The Care and Support Workers (Pay Equity) Settlement Act 2017 increased the wage rates of care and support workers in New Zealand’s aged and disability residential care and home and community support services. Wages are now based on a worker’s level of qualification or length of service, whichever is the most advantageous to the worker. The Act redresses the past undervaluation of care and support work, which is carried out by a predominantly female workforce.
The original Act excluded mental health and addiction support workers. However, a separate agreement covering these workers (the Mental Health and Addiction Support Workers (Pay Equity) Settlement 2018) was reached in 2018; it closely follows the original Act.
Provision for training is an important part of this agreement; it should, over time, result in a more consistent workforce with higher qualifications. This report uses care and support worker data from 2017/18 and 2019 to identify trends in qualification attainment among care and support workers. The purpose of this report is to provide information on care and support worker qualification attainment to employers, unions, funders, and researchers.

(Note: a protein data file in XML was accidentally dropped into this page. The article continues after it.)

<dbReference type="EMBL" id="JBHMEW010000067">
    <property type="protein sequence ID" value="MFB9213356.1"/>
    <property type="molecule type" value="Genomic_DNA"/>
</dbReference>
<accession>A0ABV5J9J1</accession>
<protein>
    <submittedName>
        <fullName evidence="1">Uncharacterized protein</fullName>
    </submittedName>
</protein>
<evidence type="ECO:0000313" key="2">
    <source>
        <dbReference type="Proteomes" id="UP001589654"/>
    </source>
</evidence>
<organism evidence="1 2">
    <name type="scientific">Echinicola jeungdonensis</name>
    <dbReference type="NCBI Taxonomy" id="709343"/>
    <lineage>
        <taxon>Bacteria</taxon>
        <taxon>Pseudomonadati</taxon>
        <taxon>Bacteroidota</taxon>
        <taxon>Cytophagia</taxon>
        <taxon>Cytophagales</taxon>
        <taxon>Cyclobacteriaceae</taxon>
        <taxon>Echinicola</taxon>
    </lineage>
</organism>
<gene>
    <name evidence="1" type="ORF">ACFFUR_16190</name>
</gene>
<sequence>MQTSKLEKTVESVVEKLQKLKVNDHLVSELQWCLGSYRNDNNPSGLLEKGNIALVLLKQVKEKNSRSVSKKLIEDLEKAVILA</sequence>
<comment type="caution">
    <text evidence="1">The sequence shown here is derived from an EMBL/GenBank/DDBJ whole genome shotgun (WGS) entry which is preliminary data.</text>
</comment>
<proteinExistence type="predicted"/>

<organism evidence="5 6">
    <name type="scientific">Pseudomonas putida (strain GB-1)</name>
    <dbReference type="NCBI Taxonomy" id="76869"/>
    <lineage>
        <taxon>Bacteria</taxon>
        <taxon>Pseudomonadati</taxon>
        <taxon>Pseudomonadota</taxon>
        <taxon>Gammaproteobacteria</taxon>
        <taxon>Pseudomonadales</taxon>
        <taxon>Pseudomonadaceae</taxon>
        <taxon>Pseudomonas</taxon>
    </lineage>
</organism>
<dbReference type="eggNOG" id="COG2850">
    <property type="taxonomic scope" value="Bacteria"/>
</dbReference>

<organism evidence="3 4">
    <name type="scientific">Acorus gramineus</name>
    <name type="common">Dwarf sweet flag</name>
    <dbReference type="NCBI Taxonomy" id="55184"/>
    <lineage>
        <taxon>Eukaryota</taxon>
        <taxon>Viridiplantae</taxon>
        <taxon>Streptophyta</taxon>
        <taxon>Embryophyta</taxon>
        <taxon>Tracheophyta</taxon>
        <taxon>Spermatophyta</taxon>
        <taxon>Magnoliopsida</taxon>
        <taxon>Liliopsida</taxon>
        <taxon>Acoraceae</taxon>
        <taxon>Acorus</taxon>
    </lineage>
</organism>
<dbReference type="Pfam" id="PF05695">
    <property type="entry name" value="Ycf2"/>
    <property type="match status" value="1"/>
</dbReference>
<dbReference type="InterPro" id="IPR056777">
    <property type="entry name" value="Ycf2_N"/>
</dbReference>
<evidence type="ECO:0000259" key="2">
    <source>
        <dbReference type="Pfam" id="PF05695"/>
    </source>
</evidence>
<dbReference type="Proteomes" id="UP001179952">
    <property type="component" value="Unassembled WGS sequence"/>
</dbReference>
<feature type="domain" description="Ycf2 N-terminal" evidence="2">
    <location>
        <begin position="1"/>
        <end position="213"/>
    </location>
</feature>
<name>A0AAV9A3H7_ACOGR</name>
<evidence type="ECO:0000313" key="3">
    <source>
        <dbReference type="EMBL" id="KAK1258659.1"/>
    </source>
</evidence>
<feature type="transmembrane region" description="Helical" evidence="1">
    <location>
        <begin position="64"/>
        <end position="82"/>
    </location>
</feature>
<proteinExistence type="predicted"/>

Analysis of data collected in 2017/18 and 2019 on care and support workers shows that:
- there has been a significant increase in support workers with qualifications in the home and community support, disability, and mental health and addiction sectors
- support workers with higher qualifications deliver relatively more hours of care than unqualified workers
- there are a number of workers with no qualifications who are paid based on their length of service, and are therefore unlikely to take up training opportunities.